Star Trek II: The Wrath of Khan – Revisiting the Best Movie in the Franchise

In 1979, Paramount’s Star Trek: The Motion Picture hit theaters to a somewhat mixed reception from critics and audiences. Many had predicted that the film would be a big money loser because it had gone dramatically over-budget, making it one of the most expensive films ever made up to the point. In the end, the film eked out a profit. It did well enough that Paramount was willing to take another chance on the franchise. Still, their approach would be pretty different, drastically slashing the budget and hiring fewer A-listers behind the camera. But, to the surprise of all, this proved to be precisely the right move, with the resulting film, Star Trek II: The Wrath of Khan, a smash-hit that relaunched the franchise as a legitimate big-screen property and introduced the adventures of Kirk, Spock and McCoy to a whole new generation.

When Paramount Pictures was preparing for a sequel, the first thing they did was remove Gene Roddenberry, who had created the show, from the process. They wanted to take the franchise in a different direction, with TV veteran Harve Bennett being brought on to produce. The biggest priority for Paramount was to reduce the budget, and indeed Bennett was hired because he told them he could have made five movies for what the first film cost. While Star Trek: The Motion Picture cost $44 million, The Wrath of Khan would only cost $12 million. This is pretty impressive when you look at the movie and consider that it features some pretty epic space battles and contains early use of CGI. Indeed, the smartest thing they did was do to ILM, as George Lucas’ company had proven expertise in delivering cutting-edge effects for a budget, as it was the special effects, all done in-house, that pushed The Motion Picture‘s budget into the stratosphere.

Unlike the last film, The Wrath of Khan focuses on the original crew, with no additional juvenile leads, such as the first movie’s Will and Ilya. Instead, we get the late Kirstie Alley as Saavik, a half Romulan/ half Vulcan officer who’s steals some scenes. The movie would flesh out the Kirk character, forcing him to reckon with his actions in the form of Ricardo Montalban’s Khan Noonian Singh. He was one of the best villains on the series, starring in an episode called Space Seed. In it, Khan was a genetically modified superman who, with his crew of superior humans, tried to hijack the Enterprise with the help of a crew member who fell in love with Khan. At the episode’s end, Kirk, empathizing to some degree with Khan, maroons him and his crew on a new planet, which the grateful superman takes as a challenge to conquer his own world. He’s even allowed to bring the crew woman who betrayed the Enterprise along as his wife. Here, in a surprisingly unseemly twist, we learn that Kirk never bothered to check on Khan and his crew and that, indeed, a disaster led to their world transforming into a hellish existence. Khan’s crew, including his wife, died agonizing deaths due to a parasitic worm that he, eventually, was able to master into a way to make people do his bidding, as Chekov and his Captain, Terrell, discover to their dismay.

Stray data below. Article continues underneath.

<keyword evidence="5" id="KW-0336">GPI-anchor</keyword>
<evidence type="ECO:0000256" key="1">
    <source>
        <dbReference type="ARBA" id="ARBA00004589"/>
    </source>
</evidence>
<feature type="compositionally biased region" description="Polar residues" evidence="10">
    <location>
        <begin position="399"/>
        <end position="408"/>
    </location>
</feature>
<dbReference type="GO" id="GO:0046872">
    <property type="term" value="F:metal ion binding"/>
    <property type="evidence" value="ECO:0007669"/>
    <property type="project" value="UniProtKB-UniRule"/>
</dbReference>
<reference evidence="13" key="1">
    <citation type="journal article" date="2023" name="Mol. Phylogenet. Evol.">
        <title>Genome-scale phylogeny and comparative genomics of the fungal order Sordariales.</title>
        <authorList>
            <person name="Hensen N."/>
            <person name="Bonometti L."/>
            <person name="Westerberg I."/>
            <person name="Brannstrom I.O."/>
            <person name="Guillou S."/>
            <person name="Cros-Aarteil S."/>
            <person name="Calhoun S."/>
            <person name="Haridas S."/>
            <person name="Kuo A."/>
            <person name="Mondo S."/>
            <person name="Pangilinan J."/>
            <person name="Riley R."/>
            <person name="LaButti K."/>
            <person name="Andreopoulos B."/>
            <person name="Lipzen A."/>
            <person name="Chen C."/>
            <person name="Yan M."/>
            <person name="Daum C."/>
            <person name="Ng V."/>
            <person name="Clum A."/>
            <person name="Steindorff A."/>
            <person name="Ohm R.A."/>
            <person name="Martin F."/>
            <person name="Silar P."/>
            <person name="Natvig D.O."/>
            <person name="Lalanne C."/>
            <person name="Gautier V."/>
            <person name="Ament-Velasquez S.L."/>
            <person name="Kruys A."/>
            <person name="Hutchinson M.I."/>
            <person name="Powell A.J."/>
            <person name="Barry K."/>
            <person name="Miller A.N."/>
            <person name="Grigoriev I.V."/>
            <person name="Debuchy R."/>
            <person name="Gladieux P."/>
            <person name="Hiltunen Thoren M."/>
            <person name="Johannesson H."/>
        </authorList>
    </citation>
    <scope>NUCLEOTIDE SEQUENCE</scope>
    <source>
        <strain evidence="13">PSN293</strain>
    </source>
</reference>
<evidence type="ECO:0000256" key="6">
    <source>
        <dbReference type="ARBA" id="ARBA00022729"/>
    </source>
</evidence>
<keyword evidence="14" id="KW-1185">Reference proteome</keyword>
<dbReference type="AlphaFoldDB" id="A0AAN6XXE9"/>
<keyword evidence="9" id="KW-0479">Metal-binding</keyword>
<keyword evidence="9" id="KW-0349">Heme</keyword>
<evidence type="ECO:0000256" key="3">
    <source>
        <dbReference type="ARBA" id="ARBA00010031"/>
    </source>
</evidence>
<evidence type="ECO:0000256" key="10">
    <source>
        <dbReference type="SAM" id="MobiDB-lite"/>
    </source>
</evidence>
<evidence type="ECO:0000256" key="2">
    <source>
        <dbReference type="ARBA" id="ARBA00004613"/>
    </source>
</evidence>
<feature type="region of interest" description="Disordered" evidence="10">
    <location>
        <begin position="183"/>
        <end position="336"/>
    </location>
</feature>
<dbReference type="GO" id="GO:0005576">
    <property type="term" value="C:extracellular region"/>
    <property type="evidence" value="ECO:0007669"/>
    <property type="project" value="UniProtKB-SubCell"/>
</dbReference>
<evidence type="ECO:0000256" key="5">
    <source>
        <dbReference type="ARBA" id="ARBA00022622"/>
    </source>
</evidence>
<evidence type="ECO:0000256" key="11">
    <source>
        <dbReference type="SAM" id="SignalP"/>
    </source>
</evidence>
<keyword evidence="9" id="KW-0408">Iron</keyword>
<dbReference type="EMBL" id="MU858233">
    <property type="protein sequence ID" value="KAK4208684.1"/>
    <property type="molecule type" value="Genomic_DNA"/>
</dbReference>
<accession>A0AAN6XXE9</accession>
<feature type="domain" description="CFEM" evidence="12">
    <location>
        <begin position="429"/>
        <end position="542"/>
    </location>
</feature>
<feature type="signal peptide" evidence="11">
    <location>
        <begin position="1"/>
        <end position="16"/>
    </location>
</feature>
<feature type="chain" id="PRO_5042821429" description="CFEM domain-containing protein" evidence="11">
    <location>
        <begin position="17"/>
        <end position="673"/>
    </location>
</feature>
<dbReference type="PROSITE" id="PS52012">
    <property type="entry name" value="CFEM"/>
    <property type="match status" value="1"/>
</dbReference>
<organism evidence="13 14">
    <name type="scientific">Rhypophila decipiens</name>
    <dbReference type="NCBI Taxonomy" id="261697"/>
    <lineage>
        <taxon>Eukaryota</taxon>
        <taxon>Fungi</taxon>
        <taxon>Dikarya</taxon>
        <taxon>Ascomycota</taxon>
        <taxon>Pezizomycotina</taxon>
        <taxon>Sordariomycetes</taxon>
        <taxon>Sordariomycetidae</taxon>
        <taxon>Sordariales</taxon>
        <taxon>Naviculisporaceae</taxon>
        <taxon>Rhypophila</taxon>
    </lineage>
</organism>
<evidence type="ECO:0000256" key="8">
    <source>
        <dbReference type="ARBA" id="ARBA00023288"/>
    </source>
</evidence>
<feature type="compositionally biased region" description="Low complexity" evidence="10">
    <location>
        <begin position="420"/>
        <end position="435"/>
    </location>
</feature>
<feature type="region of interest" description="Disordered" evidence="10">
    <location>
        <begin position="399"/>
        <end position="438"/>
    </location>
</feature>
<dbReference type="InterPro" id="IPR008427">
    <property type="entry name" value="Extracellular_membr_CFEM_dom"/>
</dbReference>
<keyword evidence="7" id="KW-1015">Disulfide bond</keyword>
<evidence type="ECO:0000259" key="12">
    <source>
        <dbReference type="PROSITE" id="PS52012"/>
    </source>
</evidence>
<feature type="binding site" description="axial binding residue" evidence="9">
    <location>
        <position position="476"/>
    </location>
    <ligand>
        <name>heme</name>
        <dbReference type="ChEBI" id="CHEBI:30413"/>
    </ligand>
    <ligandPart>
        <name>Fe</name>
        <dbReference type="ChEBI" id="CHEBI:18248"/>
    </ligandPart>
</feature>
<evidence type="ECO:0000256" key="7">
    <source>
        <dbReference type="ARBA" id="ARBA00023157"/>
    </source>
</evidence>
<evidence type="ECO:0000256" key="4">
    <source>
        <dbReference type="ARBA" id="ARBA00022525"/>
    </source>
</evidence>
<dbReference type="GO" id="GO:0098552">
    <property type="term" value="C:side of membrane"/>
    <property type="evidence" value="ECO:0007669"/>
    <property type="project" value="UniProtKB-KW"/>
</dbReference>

The script was by TV veteran Jack B. Sowards and Harve Bennett himself. Still, the director they eventually chose to make the film, Nicholas Mayer, would overhaul the script without requesting pay or credit by simply noting the things people liked from the many previous drafts and combining them into one unified screenplay. It would pay off for Meyer, who became a popular script doctor at Paramount in the following years. Amazingly, Meyer had never seen a single episode of the show when he was chosen. Still, he had written a book and movie called The Seven Percent Solution, which reinvented Sherlock Holmes. He had made also made an excellent sci-fi gem called Time After Time, which featured Malcolm McDowell as a time travelling H.G. Wells who had to stop Jack the Ripper, who’s run amuck in modern-day America.